April 24, 2014

Cybersecurity: “Heartbleed” as a Risk Factor?

As noted by this WSJ blog by James DeGraw and Lisa Rachlin of Ropes & Gray, companies have been pounded by the latest widespread cybersecurity threat – “Heartbleed,” which is a fundamental flaw of OpenSSL – a popular, widely-used tool for encrypting Internet communications. Doing a quick search on Edgar, I can find no SEC filing that includes the term “Heartbleed.” Perhaps it’s a little early and eventually there might will be some risk factors and other disclosures.

I tend to think that, unless a company had a particular “cyber incident” – to use the SEC’s parlance – related specifically to the Heartbleed OpenSSL flaw, a risk factors disclosure in this area might be more generalized. For example, it might describe risks inherent in relying for cyber risk mitigation on third party or open source software that might contain undetected flaws (i.e. Heartbleed).

Corp Fin’s guidance in this area – CF Disclosure Guidance: Topic 2 (Cybersecurity) – notes that “cyber incidents can result from … unintentional events,” which might include prolonged exposure from security flaws such as Heartbleed, which remained undetected by companies for years. The guidance also notes that cybersecurity risk disclosure must adequately describe the nature of material risks, which might include “risks related to cyber incidents that may remain undetected for an extended period.”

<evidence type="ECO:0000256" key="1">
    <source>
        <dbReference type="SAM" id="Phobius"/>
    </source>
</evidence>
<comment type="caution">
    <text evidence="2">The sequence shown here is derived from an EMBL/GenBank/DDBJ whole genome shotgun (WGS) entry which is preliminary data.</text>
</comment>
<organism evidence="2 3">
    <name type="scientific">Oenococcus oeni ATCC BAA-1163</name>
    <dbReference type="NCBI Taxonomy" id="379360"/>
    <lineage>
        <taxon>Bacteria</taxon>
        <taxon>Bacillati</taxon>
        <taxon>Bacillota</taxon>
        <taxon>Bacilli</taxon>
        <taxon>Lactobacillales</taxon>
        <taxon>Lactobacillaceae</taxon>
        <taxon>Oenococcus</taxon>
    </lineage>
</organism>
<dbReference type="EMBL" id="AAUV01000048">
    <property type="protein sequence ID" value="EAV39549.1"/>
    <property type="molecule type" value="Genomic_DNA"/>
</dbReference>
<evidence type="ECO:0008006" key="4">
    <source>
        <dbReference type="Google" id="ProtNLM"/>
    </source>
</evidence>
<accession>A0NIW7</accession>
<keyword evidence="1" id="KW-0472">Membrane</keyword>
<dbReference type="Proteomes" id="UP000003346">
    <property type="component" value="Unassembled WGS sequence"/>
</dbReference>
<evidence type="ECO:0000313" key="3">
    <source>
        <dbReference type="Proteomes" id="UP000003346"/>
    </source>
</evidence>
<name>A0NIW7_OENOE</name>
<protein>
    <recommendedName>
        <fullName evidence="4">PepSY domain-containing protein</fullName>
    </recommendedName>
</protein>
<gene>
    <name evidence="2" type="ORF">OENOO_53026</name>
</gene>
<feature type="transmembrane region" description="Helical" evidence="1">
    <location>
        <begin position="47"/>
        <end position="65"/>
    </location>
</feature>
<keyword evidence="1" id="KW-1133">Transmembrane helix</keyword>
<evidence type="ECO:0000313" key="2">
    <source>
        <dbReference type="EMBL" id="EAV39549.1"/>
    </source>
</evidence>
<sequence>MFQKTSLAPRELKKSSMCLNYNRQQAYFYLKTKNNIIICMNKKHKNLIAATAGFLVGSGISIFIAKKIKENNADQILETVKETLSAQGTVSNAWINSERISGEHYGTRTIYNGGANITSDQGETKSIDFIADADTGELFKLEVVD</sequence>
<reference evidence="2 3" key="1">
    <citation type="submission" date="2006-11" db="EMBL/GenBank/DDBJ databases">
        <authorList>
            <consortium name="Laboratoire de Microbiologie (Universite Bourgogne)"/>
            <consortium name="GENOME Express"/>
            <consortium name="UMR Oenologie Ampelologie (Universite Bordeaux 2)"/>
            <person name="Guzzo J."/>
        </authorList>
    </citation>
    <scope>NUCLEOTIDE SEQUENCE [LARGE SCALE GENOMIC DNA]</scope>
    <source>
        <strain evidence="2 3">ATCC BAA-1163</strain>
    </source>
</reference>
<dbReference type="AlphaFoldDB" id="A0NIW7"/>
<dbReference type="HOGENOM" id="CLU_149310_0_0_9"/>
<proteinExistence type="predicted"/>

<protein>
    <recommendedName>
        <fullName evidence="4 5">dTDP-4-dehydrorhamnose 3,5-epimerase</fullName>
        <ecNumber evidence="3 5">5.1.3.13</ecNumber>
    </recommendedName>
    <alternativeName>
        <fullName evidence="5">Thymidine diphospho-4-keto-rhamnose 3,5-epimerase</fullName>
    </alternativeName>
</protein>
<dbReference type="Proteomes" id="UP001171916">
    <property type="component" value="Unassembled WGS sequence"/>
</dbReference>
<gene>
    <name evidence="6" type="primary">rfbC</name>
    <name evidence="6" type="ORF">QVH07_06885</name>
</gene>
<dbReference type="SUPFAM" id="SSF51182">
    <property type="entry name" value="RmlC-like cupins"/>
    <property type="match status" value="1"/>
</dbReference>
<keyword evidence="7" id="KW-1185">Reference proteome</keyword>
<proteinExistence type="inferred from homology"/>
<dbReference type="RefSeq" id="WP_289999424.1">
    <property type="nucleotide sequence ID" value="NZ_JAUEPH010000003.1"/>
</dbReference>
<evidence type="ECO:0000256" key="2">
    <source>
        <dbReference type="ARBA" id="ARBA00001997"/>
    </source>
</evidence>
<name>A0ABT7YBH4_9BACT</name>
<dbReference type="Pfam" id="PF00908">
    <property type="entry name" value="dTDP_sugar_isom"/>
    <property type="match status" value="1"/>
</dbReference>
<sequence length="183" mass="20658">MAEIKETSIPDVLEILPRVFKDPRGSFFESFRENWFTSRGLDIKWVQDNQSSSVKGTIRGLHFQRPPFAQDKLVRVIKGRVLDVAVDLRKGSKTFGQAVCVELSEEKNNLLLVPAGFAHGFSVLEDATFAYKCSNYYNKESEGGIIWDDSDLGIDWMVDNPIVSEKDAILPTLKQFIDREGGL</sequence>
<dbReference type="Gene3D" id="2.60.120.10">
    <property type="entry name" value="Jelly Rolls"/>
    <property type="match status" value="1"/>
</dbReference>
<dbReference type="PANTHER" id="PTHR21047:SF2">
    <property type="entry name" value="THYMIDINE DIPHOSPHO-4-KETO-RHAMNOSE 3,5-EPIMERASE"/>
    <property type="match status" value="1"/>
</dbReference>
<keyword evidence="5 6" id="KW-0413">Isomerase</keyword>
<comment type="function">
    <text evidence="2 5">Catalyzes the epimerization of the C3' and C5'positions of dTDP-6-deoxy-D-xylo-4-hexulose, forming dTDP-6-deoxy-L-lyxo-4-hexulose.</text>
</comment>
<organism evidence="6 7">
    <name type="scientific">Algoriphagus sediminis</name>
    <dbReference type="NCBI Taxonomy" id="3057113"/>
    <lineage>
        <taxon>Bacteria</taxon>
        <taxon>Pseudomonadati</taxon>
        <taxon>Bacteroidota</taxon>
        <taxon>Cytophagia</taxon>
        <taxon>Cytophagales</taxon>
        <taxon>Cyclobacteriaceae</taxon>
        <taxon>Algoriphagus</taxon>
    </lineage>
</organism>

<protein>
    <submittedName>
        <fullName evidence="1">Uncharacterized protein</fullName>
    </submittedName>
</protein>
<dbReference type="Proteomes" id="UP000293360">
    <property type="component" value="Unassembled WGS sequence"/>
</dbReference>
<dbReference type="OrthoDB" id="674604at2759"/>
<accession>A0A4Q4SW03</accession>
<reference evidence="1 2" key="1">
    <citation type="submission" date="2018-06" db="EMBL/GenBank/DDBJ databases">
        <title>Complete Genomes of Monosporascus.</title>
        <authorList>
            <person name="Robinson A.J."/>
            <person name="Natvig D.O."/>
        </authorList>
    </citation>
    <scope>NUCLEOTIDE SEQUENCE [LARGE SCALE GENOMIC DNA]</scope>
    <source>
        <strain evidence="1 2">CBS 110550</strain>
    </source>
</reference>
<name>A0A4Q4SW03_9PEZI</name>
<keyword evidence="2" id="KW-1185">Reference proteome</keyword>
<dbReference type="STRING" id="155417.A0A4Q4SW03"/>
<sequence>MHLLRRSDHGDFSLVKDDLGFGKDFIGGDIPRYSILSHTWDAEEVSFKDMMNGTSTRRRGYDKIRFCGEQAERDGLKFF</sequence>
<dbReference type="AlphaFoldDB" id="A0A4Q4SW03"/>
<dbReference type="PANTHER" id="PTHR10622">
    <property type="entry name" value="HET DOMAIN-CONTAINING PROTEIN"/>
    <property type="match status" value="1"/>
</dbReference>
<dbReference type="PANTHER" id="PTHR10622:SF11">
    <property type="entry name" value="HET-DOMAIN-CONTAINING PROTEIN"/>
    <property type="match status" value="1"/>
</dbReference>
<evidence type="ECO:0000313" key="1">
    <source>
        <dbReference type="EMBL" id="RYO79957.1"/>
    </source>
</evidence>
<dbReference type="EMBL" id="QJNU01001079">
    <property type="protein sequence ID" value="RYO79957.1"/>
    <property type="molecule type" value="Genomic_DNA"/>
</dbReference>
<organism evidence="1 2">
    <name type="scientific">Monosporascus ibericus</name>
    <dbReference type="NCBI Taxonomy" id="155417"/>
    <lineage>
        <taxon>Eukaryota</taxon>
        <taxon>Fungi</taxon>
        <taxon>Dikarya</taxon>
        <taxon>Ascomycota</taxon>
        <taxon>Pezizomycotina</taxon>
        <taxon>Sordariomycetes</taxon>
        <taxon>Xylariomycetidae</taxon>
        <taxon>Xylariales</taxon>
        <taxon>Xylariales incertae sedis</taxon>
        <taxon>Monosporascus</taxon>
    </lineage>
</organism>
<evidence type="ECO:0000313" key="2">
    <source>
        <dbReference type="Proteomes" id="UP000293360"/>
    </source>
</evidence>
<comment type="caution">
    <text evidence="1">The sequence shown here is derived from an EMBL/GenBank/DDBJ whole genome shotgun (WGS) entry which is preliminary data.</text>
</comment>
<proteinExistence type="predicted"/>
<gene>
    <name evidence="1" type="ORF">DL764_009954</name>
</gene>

The bottom line is that – unfortunately – securities lawyers will need to learn more about security breaches and cybersecurity threats as they have been a routine part of our daily life with no end in sight. Learn more in our “Security Breaches” Practice Area

Here’s an Akin Gump’s blog on Congressional hearings on Target and other breaches as well as the SEC’s cybersecurity roundtable (and here’s some memos on the roundtable – and my sober reenactment video).

Mauri Osheroff Retires! Nearly the Last of a Generation

Sad to hear that long-time Associate Director Mauri Osheroff has retired after 40 years of service. Her many accomplishments are documented in this press release. Mauri is one of the last of a generation that led the Division from an era of no computers to a future that no one could imagine. A kind and well-informed soul, she will be missed. I remember first meeting Mauri in 1987 when I was an intern in Corp Fin and she was serving as Deputy Chief Counsel and came in to do a training session. She knew so much even back then!

Will Regulation A+ Make the Grade? Explanation of Comments Received by the SEC

NASAA and others are up in arms about the state preemption controversy brought on by the SEC’s Regulation A+ proposal. Check out this 24-page memo by McGuireWoods that parses the comment letters received by the SEC so far. Here’s NASAA’s comment letter

– Broc Romanek